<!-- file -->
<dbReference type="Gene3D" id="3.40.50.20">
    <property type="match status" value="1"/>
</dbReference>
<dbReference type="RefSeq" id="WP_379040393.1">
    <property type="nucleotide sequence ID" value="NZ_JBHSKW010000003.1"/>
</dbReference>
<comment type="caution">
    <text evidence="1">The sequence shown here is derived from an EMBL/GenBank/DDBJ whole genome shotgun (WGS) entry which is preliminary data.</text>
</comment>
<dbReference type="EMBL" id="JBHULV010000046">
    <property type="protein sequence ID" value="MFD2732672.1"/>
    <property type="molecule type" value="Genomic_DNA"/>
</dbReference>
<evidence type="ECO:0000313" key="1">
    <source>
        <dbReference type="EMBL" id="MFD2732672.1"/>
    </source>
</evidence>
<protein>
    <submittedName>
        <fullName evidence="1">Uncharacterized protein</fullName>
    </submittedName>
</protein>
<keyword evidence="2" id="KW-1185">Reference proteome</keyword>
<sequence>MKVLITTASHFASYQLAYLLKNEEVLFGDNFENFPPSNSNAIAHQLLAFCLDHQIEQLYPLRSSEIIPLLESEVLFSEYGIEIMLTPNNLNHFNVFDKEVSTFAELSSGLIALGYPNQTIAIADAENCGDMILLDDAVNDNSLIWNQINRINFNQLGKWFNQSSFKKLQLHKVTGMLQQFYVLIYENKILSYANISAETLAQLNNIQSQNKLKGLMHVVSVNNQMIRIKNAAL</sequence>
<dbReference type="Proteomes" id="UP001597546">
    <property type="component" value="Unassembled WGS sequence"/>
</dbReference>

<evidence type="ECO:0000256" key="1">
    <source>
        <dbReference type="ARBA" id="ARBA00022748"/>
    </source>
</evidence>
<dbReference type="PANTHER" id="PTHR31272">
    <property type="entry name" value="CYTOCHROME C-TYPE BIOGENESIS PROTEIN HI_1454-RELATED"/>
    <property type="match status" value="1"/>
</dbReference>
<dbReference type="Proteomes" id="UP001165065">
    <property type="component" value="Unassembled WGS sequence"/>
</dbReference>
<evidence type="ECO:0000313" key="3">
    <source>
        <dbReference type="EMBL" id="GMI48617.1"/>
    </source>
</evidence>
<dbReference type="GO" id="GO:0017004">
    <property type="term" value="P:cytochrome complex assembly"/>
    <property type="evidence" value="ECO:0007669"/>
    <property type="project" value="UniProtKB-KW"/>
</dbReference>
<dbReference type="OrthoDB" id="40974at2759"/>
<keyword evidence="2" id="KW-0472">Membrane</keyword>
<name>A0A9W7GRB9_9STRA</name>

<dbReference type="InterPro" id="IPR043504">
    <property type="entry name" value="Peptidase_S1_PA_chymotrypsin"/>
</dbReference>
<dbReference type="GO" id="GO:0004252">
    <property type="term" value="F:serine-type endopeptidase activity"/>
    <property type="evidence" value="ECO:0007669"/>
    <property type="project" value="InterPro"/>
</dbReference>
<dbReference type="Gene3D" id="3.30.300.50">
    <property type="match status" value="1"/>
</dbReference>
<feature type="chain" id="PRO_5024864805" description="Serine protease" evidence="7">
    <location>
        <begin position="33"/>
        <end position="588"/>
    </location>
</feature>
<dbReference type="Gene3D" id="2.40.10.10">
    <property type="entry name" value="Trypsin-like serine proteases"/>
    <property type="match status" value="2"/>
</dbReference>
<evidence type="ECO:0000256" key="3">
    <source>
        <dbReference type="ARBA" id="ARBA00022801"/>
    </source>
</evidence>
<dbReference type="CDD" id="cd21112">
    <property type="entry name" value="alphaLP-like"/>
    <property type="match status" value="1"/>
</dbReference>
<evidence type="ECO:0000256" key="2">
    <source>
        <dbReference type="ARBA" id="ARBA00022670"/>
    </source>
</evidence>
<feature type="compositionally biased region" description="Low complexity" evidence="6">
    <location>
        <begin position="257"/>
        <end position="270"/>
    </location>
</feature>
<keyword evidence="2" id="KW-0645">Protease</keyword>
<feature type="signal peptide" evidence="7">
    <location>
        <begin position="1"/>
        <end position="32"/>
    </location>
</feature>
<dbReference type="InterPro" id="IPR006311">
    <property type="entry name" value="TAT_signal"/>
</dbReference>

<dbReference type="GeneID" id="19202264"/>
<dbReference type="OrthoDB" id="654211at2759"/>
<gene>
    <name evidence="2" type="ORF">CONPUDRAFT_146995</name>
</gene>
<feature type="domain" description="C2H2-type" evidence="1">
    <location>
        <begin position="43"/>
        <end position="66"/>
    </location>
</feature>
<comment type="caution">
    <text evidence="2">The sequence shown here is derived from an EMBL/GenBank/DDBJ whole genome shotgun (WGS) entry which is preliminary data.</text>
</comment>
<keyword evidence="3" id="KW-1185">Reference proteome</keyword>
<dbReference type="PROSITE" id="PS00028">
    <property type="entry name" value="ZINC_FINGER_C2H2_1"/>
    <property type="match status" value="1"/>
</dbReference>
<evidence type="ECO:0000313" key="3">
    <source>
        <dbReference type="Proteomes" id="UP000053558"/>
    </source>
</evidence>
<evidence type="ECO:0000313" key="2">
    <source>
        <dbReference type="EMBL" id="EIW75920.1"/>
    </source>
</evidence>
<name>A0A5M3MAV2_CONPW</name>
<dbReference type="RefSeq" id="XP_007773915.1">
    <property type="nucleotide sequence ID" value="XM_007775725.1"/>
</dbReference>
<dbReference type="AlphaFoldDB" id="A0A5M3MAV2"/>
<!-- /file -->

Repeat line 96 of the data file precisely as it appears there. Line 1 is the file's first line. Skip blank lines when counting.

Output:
<feature type="signal peptide" evidence="7">